A Japanese fruit not to be missed!
When most of us go shopping for strawberries, we check the box thoroughly for berries with a bright red hue and, if possible, none that are pink or white. But in Japan, where luxury fruit is a major part of any and all gift-giving holidays, and consumers are often looking for that perfect and unique gift to give, white strawberries are a common sight in the food section of department stores. Despite the relative newness of this unique-looking berry and some early resistance among consumers, the white strawberry has cemented its place on the shelves.
The milky colour of white strawberries comes from the fact that these berries lack the chemical anthocyanin that would normally cause the red colour in a typical strawberry. Therefore, even as these berries ripen the colour remains white, resembling the young, unripened strawberries that some of us are used to. Though they have the colour of unripened strawberries, the flavour is anything but. The white strawberry is very sweet, with a texture that’s a bit softer than the usual red variety. They are much larger as well, some weighing up to 50 grams.
There are several varieties of white strawberries with different names and slight variations of colour. The original and perhaps most common variety of white strawberry is known as hatsukoi no kaori, or Scent of First Love, which appeared in stores in 2006. Meant to evoke the innocence of a youthful crush, the colour is mostly white with slight blushes of pink. Other varieties include yuki usagi, or Snow Rabbit, and tenshi no mi, or Fruit of the Angel, which are also both white, while the sakura ichigo is a shade of pale pink just like the cherry blossoms it’s named for.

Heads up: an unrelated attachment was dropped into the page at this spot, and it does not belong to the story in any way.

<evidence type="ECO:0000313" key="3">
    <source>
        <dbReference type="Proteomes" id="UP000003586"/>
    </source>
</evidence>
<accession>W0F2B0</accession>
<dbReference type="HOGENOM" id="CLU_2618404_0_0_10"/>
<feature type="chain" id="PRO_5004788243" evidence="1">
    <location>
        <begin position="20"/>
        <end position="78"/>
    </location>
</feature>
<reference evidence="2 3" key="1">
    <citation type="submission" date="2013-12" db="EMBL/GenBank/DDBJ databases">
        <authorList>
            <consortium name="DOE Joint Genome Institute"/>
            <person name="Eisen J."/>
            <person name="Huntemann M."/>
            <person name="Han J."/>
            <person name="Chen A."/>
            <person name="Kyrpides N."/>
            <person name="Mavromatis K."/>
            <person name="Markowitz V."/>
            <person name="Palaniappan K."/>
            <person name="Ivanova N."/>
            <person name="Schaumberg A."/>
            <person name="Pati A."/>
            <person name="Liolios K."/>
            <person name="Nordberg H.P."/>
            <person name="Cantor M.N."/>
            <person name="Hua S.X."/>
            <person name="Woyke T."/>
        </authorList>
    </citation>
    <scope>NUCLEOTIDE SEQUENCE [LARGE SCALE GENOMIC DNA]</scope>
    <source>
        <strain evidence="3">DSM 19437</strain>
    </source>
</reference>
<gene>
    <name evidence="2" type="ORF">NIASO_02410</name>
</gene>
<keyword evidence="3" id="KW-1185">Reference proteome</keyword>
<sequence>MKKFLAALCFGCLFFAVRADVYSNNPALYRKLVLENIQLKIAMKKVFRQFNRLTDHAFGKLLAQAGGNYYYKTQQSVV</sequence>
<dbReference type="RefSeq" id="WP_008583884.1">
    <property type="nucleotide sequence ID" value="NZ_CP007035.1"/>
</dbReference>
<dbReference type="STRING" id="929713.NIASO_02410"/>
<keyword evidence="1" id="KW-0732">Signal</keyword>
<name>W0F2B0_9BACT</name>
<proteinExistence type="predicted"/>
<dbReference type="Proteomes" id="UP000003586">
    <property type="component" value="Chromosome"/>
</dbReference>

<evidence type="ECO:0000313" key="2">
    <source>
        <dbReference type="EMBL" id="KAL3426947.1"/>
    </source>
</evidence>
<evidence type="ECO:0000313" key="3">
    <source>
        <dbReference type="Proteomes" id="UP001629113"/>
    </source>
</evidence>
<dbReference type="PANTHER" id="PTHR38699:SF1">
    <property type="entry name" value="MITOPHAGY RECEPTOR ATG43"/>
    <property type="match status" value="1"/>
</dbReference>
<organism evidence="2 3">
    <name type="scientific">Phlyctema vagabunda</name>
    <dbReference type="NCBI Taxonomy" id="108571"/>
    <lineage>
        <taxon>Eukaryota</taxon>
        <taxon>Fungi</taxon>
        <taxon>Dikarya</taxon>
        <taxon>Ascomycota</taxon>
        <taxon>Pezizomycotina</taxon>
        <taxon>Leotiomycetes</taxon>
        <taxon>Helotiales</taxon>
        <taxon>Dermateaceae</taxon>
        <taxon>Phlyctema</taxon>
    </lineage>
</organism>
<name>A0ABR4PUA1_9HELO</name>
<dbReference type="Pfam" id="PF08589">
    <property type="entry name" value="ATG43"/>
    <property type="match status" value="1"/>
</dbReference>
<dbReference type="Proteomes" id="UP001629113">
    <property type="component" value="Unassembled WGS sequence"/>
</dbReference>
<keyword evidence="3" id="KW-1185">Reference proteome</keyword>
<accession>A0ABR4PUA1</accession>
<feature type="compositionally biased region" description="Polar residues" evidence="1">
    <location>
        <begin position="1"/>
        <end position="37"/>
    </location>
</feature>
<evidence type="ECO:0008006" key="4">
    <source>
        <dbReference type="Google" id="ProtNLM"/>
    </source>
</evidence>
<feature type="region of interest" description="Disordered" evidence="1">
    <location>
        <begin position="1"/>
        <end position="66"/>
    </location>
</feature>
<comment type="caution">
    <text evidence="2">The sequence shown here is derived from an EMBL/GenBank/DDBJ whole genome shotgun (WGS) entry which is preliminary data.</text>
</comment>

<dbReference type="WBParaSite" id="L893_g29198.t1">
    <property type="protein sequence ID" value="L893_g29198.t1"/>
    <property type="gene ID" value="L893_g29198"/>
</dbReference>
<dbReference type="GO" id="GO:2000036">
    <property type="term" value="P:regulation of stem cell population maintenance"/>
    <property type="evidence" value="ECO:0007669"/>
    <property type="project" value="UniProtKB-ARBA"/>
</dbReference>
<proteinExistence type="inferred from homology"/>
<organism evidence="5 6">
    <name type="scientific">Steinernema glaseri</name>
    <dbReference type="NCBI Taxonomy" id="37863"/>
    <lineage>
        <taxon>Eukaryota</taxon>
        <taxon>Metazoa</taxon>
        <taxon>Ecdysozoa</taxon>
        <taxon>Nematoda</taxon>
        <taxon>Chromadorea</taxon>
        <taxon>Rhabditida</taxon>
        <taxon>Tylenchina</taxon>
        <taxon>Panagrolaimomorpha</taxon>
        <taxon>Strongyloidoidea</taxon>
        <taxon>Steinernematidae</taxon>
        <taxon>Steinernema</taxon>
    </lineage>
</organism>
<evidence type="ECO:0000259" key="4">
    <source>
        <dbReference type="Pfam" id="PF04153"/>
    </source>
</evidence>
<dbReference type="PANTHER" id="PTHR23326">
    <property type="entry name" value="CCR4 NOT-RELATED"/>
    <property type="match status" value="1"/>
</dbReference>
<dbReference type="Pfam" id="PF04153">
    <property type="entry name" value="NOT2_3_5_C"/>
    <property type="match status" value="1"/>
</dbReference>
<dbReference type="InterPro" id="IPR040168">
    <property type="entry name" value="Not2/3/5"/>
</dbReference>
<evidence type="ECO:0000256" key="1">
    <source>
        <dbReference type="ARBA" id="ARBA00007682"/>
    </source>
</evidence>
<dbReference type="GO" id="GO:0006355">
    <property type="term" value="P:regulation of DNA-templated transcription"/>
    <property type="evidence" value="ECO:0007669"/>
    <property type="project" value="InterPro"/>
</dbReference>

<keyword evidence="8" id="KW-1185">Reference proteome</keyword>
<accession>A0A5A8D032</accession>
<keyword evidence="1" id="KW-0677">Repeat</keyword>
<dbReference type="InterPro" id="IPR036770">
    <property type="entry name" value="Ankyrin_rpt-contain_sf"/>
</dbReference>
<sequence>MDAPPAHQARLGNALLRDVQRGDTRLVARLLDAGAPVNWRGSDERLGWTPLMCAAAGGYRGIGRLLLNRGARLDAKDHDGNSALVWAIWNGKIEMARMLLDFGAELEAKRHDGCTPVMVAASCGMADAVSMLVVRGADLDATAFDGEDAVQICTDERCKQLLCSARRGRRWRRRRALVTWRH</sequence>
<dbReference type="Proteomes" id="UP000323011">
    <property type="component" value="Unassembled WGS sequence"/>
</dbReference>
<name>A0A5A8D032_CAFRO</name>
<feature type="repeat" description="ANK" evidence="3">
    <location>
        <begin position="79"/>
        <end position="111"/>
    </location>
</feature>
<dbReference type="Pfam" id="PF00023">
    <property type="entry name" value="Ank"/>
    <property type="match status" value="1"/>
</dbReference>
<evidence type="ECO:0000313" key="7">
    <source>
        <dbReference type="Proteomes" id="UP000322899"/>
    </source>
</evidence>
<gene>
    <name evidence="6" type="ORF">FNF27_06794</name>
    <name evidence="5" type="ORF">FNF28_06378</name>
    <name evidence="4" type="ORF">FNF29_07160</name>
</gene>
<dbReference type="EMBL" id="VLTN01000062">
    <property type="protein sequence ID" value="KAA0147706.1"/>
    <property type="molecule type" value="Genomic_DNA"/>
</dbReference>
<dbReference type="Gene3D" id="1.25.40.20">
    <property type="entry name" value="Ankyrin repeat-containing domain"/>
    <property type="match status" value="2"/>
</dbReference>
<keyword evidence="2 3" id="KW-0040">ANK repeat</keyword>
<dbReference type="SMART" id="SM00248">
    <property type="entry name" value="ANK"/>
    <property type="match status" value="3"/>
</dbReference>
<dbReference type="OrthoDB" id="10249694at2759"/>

About five years ago, a new variety of white strawberry appeared on the market called shiroi houseki, or White Jewel. These are produced by a single grower in Saga Prefecture in southern Japan, who created the variety by cross-breeding seeds and restricting the amount of sunlight. Like the other varieties of white strawberry, the flesh is soft and juicy with a sweet but fresh flavour. Some have even described these berries as having the fleeting taste of fresh pineapple.
As you might expect, white strawberries are more expensive than the usual red ones most of us are used to, so expect to pay about $10 or more per berry. They are more difficult to cultivate, and only a small portion of them are grown to full size, which contributes to their high cost. But the unique colour, amount of care required and relative scarcity of these berries makes them highly coveted as gifts in Japan and a source of curiosity for international visitors.
It might be tough to find white strawberries in North America, but it is worthwhile to check your local Asian grocer when the berries are in season in Japan, between December and March. If you get the chance to visit Japan, be sure to make room in your travel budget to splurge on these deliciously unusual berries.